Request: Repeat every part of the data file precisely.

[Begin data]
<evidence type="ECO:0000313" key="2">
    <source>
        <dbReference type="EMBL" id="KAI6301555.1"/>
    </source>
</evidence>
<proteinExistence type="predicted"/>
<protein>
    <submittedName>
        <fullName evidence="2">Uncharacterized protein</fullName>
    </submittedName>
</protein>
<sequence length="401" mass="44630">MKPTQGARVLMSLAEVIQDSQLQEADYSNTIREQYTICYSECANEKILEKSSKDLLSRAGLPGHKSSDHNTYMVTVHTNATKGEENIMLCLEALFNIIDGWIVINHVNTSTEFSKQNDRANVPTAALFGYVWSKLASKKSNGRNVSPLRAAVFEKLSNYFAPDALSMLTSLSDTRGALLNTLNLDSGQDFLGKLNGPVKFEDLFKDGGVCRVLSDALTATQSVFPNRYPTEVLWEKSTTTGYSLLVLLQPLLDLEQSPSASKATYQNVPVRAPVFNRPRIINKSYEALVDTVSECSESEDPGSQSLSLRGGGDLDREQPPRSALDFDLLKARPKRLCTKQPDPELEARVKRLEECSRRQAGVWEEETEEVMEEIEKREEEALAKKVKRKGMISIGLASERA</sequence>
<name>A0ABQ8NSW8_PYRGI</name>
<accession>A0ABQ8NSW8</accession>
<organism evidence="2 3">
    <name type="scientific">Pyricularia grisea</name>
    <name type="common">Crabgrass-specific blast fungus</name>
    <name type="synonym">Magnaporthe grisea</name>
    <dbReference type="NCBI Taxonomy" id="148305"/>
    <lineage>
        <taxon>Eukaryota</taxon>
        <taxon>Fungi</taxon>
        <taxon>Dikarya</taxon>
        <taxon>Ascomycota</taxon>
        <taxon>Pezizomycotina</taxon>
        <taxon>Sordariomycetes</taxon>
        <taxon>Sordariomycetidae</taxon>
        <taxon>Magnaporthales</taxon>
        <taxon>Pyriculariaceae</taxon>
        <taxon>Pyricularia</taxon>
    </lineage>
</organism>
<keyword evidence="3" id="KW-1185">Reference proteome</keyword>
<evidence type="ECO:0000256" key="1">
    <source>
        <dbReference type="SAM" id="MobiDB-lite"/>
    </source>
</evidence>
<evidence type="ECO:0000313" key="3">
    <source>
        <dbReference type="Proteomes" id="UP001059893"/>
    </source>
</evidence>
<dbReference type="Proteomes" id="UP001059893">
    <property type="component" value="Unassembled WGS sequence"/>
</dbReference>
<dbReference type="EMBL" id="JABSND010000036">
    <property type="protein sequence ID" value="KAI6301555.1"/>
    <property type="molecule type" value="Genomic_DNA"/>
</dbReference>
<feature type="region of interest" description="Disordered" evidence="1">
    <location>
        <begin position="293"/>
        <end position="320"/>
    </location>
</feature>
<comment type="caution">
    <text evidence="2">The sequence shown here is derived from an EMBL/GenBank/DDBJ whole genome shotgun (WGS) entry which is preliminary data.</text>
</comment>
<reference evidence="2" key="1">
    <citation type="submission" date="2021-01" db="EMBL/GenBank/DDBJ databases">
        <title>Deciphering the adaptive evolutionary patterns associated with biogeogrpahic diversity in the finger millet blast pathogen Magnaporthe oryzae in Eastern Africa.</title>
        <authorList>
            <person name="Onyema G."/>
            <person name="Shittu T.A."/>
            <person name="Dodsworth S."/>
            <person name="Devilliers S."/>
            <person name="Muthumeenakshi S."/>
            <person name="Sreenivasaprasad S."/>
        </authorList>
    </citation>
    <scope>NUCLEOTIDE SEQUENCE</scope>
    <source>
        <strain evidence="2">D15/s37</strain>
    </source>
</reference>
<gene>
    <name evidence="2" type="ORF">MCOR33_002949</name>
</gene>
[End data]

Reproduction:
<evidence type="ECO:0000313" key="2">
    <source>
        <dbReference type="EMBL" id="KAI6301555.1"/>
    </source>
</evidence>
<proteinExistence type="predicted"/>
<protein>
    <submittedName>
        <fullName evidence="2">Uncharacterized protein</fullName>
    </submittedName>
</protein>
<sequence length="401" mass="44630">MKPTQGARVLMSLAEVIQDSQLQEADYSNTIREQYTICYSECANEKILEKSSKDLLSRAGLPGHKSSDHNTYMVTVHTNATKGEENIMLCLEALFNIIDGWIVINHVNTSTEFSKQNDRANVPTAALFGYVWSKLASKKSNGRNVSPLRAAVFEKLSNYFAPDALSMLTSLSDTRGALLNTLNLDSGQDFLGKLNGPVKFEDLFKDGGVCRVLSDALTATQSVFPNRYPTEVLWEKSTTTGYSLLVLLQPLLDLEQSPSASKATYQNVPVRAPVFNRPRIINKSYEALVDTVSECSESEDPGSQSLSLRGGGDLDREQPPRSALDFDLLKARPKRLCTKQPDPELEARVKRLEECSRRQAGVWEEETEEVMEEIEKREEEALAKKVKRKGMISIGLASERA</sequence>
<name>A0ABQ8NSW8_PYRGI</name>
<accession>A0ABQ8NSW8</accession>
<organism evidence="2 3">
    <name type="scientific">Pyricularia grisea</name>
    <name type="common">Crabgrass-specific blast fungus</name>
    <name type="synonym">Magnaporthe grisea</name>
    <dbReference type="NCBI Taxonomy" id="148305"/>
    <lineage>
        <taxon>Eukaryota</taxon>
        <taxon>Fungi</taxon>
        <taxon>Dikarya</taxon>
        <taxon>Ascomycota</taxon>
        <taxon>Pezizomycotina</taxon>
        <taxon>Sordariomycetes</taxon>
        <taxon>Sordariomycetidae</taxon>
        <taxon>Magnaporthales</taxon>
        <taxon>Pyriculariaceae</taxon>
        <taxon>Pyricularia</taxon>
    </lineage>
</organism>
<keyword evidence="3" id="KW-1185">Reference proteome</keyword>
<evidence type="ECO:0000256" key="1">
    <source>
        <dbReference type="SAM" id="MobiDB-lite"/>
    </source>
</evidence>
<evidence type="ECO:0000313" key="3">
    <source>
        <dbReference type="Proteomes" id="UP001059893"/>
    </source>
</evidence>
<dbReference type="Proteomes" id="UP001059893">
    <property type="component" value="Unassembled WGS sequence"/>
</dbReference>
<dbReference type="EMBL" id="JABSND010000036">
    <property type="protein sequence ID" value="KAI6301555.1"/>
    <property type="molecule type" value="Genomic_DNA"/>
</dbReference>
<feature type="region of interest" description="Disordered" evidence="1">
    <location>
        <begin position="293"/>
        <end position="320"/>
    </location>
</feature>
<comment type="caution">
    <text evidence="2">The sequence shown here is derived from an EMBL/GenBank/DDBJ whole genome shotgun (WGS) entry which is preliminary data.</text>
</comment>
<reference evidence="2" key="1">
    <citation type="submission" date="2021-01" db="EMBL/GenBank/DDBJ databases">
        <title>Deciphering the adaptive evolutionary patterns associated with biogeogrpahic diversity in the finger millet blast pathogen Magnaporthe oryzae in Eastern Africa.</title>
        <authorList>
            <person name="Onyema G."/>
            <person name="Shittu T.A."/>
            <person name="Dodsworth S."/>
            <person name="Devilliers S."/>
            <person name="Muthumeenakshi S."/>
            <person name="Sreenivasaprasad S."/>
        </authorList>
    </citation>
    <scope>NUCLEOTIDE SEQUENCE</scope>
    <source>
        <strain evidence="2">D15/s37</strain>
    </source>
</reference>
<gene>
    <name evidence="2" type="ORF">MCOR33_002949</name>
</gene>